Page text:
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Stories of Stevenson: Zion Li

Communications Team
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Hear This: Li Shares A Message Of Hope And Inspiration

Sometimes, Zion Li is worried about using his voice.

“I can get pretty loud in my classes, and sometimes I can shout out things when I get excited,” Li said. “But I’m working on that and I think I’m getting better.”

Some things, though, are still worth shouting from the rooftop: such as Li’s message about “special abilities.”

A 15-year-old sophomore at Stevenson who is on the spectrum, Li says that he doesn’t consider his unique challenges a disability.

“I found out that it’s not a disability at all. It’s a special ability,” Li said of being on the spectrum. “That’s what I want (other kids to know). I think God wants to make us all different, and that’s OK. Everyone is different and that’s what makes us special.”

Li certainly has a special story....a "Stories Of Stevenson" kind of story.

When he was 3 years old, he was stumbling and suddenly had a hard time walking. That’s when his parents, Zach and Hong, were first given the diagnosis that he is on the spectrum.

“It was like the end of the world, not being able to walk. I remember that,” Li said. “But I didn’t give up. I didn’t lose hope, and basically, I got to where I am now.”

And now, at Stevenson, Li is thriving.

There were times last year as a freshman that Li says that he felt like people were picking on him for being different. But he sought support and comfort from his parents, trusted adults such as his favorite teacher Ms. Cabarello, and his friends.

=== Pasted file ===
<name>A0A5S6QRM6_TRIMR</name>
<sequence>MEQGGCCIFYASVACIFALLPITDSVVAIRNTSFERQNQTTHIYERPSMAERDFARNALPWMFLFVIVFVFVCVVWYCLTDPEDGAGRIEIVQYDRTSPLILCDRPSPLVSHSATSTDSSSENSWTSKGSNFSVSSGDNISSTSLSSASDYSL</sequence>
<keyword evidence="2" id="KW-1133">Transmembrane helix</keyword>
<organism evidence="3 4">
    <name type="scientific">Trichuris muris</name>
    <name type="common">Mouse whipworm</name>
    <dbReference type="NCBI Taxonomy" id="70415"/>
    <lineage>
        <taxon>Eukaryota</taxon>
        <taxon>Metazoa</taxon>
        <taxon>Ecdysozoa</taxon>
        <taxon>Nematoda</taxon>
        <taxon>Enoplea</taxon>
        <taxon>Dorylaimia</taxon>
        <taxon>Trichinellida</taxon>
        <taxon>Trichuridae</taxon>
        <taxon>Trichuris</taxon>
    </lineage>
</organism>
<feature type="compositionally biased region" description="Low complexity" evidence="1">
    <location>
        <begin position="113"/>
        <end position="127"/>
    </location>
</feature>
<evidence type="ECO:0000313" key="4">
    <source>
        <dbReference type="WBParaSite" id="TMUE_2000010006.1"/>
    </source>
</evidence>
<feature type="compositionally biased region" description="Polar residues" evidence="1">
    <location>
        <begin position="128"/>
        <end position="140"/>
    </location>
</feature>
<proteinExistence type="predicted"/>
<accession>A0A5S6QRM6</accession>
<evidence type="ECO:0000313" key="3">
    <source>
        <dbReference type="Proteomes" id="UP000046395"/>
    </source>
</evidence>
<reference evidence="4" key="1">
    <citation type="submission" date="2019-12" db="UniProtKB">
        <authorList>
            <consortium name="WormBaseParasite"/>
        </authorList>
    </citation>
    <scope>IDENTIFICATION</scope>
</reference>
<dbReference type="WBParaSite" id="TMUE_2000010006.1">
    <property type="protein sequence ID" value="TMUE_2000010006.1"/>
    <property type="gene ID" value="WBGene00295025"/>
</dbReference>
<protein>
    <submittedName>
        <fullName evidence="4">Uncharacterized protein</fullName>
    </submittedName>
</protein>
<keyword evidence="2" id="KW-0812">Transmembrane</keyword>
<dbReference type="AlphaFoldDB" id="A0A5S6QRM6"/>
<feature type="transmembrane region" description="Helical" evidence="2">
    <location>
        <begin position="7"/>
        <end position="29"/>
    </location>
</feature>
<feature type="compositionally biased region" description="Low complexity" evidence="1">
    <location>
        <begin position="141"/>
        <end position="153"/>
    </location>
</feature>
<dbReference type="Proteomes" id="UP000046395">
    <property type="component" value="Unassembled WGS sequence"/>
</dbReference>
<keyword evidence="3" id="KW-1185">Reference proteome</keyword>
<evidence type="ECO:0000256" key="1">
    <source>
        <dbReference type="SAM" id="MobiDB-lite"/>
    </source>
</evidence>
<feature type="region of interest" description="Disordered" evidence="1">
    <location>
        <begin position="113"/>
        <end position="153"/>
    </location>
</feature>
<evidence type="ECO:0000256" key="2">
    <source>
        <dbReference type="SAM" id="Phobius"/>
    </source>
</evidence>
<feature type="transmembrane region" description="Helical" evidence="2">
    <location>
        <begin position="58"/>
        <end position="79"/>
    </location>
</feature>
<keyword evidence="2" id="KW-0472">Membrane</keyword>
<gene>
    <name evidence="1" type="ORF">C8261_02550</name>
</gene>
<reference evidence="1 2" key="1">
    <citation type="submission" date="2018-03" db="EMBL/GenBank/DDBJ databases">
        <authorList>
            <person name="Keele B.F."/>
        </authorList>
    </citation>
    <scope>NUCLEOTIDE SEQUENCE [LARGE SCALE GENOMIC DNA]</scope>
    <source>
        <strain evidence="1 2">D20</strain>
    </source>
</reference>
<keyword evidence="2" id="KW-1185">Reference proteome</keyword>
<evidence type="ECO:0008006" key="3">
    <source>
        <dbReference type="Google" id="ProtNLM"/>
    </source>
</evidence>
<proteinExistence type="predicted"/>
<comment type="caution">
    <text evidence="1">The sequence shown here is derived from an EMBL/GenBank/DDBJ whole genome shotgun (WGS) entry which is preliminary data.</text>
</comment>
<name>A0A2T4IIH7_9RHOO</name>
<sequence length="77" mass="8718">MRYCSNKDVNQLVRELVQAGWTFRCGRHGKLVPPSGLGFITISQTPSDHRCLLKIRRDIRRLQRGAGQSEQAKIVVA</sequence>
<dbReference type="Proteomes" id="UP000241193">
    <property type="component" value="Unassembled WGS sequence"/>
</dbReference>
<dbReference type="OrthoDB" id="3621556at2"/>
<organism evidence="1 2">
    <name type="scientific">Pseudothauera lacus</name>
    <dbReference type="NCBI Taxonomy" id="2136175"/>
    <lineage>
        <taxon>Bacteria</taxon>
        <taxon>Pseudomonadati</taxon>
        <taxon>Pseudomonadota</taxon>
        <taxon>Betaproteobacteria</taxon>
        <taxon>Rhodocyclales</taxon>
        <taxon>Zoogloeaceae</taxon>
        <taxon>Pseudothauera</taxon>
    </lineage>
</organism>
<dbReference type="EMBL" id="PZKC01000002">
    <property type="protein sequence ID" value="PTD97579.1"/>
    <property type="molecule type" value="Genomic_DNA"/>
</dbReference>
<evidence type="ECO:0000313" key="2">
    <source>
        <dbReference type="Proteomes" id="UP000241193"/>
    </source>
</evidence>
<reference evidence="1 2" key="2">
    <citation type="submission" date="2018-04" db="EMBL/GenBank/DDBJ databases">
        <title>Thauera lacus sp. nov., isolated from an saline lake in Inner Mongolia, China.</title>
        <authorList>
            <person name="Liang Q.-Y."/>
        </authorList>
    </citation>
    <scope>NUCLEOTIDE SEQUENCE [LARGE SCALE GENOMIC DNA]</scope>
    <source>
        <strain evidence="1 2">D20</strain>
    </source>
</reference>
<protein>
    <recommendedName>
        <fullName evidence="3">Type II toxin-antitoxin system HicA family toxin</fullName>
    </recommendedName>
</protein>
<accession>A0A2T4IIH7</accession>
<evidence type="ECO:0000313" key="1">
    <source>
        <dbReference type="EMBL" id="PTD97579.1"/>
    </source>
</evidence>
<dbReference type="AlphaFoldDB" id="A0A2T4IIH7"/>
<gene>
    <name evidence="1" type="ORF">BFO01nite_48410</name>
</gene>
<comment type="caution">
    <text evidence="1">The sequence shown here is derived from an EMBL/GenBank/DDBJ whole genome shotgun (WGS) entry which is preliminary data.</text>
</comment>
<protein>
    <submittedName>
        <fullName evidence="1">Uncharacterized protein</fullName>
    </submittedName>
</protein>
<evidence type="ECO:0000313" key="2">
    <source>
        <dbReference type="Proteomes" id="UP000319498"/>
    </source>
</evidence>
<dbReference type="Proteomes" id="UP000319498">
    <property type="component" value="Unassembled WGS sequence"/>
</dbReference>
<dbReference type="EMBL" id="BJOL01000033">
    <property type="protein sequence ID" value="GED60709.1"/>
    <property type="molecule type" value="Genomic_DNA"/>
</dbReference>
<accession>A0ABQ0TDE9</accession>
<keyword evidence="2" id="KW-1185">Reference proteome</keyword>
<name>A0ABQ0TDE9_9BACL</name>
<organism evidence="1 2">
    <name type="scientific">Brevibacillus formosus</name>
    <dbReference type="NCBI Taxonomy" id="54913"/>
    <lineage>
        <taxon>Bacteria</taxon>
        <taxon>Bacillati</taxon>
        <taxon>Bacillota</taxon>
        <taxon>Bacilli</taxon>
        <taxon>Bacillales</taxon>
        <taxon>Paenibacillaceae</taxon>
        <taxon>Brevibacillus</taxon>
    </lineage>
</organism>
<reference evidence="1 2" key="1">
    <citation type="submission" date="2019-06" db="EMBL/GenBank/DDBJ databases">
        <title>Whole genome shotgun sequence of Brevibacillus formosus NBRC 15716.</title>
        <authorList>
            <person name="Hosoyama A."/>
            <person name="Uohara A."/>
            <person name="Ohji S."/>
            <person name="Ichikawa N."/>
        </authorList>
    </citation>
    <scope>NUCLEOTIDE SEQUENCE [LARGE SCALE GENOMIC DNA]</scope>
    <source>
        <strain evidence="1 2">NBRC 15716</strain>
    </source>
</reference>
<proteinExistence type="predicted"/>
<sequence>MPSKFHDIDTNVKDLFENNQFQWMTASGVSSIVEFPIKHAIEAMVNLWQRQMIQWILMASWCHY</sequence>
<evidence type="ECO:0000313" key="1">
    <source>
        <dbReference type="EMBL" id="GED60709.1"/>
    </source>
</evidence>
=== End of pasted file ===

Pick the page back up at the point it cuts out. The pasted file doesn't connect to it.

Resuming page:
And he got involved in multiple clubs, such as BadmintonChessGreen TeamBest Buddies and Archery, which created an even bigger friend circle for him.

His learning curve in archery was nothing short of amazing.

“My mom told me that I needed to be in more clubs, so I just showed up to archery as a freshman,” Li said. “I wasn’t sure if I liked it or not. So now, I tell other kids, ‘just try some new things, maybe you’ll be kind of good.’”

Li is more than good at archery. In his very first tournament last year, never having even tried archery before he got to Stevenson, Li snagged a second place, shooting a 283.

He went on that season to win two tournament titles in the freshmen boys division, and also got one perfect score.

“Some people say that I just have a special talent for it,” Li said while smiling shyly at Ms. Caballero, who joined him for this interview and, at times, couldn’t hold back tears.

Caballero, the sponsor for archery and pictured left, is also Li’s physical welfare teacher and leans on him to help her set up for their first-period class each day. He also helps lead the warm-ups, and was intent on making sure at a recent class that everyone was doing their prescribed number of pushups.

“Zion is just so kind and fun and loving and supportive and curious, and there is a lesson to learn from him,” Caballero said. “You can achieve anything you want if you try hard enough. Nothing should ever stop you.

“Like with archery…all it took was just working on his focus a little bit and he was getting bullseyes every time. It was amazing because when he started doing that…I saw so much hope in his eyes.”

Caballero quickly made Li an integral part of the archery team. He was the only freshman on varsity last year. 

“He stood out because he came into archery wanting to know everything about it,” Caballero said. “And now he’s very, very good. He grew so much in one year.”

Li has grown immeasurably since that diagnosis more than a decade ago.

He says that he is proud. He hopes that others read his story with hope.

“If you can believe in yourself, you can push through,” Li said. “Just don’t give up because you are different. If you keep doing the right thing, things will come out right for you.”